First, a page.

In 1959, a permanent ministry was started in the Voorne and Putten islands, "from which a Macedonian call had come some years before, but there had never been anyone to send." In the village of Hellevoetsluis a third houseboat was placed. And now "precious, living stones' are being pointed from the `foot of hell' to Heaven's open door as another area is claimed for Christ in the `land below the sea'." (19)

The total missionary personnel is now five and one national. The work is still growing and deputation work for financial support is regularly done in North America.

Mission work in Holland is expanding. More workers are being called for the Christian Literature Crusade?expresses the wish of each mission, "We are also keen to launch an appeal to second generation Dutch emigrants in other lands, to come back to Holland to help us in this ministry." (20) Perhaps it is for many readers surprising that Holland is being considered such a needy mission field. And – this mission field is fruitful for the missions are increasing. The churches in the Netherlands should do some serious thinking about this influx of foreign missions and their successes. Many of the missions attract people who have a church background. What draws them into a mission? This is the question the Dutch churches should try to answer.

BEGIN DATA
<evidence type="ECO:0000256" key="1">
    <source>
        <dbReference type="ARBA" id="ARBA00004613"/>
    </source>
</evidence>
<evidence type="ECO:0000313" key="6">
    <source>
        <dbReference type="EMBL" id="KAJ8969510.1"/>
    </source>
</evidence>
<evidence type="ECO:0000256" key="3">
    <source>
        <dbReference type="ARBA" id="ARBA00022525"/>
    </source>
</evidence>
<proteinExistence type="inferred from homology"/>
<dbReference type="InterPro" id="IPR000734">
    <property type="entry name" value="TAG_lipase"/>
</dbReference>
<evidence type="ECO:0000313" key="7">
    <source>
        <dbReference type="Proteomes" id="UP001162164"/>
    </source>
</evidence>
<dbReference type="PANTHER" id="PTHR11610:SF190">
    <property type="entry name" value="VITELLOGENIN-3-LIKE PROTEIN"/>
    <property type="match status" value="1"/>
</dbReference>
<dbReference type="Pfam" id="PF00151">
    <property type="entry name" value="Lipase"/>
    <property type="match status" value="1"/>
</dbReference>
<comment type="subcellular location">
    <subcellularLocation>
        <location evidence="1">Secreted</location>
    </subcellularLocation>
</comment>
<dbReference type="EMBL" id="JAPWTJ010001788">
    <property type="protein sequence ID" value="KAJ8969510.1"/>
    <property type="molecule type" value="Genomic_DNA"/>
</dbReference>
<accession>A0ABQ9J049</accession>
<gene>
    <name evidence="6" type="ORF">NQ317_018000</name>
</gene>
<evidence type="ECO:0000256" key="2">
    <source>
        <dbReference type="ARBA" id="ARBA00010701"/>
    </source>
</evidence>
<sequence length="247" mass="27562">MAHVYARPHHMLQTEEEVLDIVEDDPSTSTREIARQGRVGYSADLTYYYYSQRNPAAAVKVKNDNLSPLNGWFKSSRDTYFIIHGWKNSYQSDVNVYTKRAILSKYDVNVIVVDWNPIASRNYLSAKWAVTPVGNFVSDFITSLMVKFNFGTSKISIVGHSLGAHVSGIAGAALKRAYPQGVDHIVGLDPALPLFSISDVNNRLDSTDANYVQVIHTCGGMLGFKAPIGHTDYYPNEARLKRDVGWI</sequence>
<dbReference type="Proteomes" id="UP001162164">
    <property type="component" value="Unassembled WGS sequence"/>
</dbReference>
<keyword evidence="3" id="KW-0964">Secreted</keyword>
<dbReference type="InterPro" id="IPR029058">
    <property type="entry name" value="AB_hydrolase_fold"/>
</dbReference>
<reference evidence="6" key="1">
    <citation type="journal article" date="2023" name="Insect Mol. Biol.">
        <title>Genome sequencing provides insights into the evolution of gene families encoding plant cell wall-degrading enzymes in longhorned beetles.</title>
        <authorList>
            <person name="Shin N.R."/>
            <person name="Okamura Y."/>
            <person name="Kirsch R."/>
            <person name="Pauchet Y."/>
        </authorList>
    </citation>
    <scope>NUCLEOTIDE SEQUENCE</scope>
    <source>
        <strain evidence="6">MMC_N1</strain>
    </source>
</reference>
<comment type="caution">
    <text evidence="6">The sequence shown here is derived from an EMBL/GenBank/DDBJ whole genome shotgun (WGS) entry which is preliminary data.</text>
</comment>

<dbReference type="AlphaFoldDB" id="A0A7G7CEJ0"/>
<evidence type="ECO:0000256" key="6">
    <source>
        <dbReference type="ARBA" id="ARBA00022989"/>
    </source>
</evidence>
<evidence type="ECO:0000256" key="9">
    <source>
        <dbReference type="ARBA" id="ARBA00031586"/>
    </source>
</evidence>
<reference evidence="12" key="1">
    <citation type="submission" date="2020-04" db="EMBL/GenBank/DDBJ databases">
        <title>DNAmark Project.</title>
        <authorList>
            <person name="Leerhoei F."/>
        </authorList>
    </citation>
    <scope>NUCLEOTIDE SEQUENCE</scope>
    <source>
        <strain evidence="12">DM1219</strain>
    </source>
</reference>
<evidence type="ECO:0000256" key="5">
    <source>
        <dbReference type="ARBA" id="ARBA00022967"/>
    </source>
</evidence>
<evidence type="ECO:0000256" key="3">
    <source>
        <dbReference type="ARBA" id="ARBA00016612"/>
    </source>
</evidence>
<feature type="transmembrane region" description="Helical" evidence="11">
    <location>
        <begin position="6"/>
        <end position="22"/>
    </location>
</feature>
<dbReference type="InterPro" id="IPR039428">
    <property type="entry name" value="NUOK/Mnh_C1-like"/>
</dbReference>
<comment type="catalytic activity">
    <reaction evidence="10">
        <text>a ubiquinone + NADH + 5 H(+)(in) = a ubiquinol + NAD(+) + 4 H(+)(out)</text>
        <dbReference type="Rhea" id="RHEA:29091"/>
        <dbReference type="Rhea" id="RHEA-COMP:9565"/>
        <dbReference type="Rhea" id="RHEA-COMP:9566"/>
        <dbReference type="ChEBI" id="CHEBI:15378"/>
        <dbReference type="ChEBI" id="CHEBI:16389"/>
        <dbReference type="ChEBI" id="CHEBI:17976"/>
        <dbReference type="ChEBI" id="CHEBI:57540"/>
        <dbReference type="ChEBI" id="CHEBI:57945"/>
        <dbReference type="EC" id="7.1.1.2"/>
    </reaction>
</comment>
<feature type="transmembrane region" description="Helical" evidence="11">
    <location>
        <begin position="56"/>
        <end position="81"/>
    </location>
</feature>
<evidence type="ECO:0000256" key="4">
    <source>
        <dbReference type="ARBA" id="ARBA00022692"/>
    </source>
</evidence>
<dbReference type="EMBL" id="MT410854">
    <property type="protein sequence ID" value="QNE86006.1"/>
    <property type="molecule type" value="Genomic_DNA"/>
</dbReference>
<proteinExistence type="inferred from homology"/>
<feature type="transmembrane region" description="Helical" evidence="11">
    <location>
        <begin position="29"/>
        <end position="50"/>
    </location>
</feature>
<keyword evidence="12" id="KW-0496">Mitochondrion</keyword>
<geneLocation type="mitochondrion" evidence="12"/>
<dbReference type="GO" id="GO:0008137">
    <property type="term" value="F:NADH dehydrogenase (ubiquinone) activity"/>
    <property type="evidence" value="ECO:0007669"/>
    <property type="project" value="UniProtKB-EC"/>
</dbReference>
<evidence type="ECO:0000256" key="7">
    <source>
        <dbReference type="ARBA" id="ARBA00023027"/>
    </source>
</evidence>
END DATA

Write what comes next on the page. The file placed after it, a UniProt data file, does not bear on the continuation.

Rev. J. D. Tangelder


(1) The Floodtide, the official publication of the Christian Lite' rature Crusade, Inc. Spring 1968, p. 25.

(2) Ibid. p. 25.

(3) Eastern European Mission brochure.

(4) European Evangelistic Crusade brochure.

(5) Ibid.

(6) Letter of Mr. P. Wiering.

(7) Doctrinal Statement of the Things To Come Mission.

(8) Ibid.

(9) Bibliothecai Sacra, Published by Dallas Theological Seminary, Dallas, Texas, Vol. 118, April, 1961, No. 470, pp. 134f.

(10) Ibdd. p. 135.

(11) Things To Come Mission Purpose and Policy.

(12) D. Salter, The Story of Bible Christian Union, New York. pp. 105f.

(13) Ibid. p. 130.

(14) Ibid. p. 142.

(15) B.C.U. Principles and Practise. L pp. 13f.

(16) Principles and Practices. The Bible Club Movement, - Inc. p. 1.

(17) Pray. p. 4.

(18) t B. Jordan. How Many Loaves. Phi- ladelphia, Pa., p. 47.

(19) Ibid. p. 67.

(20) Floodtide, p. 26.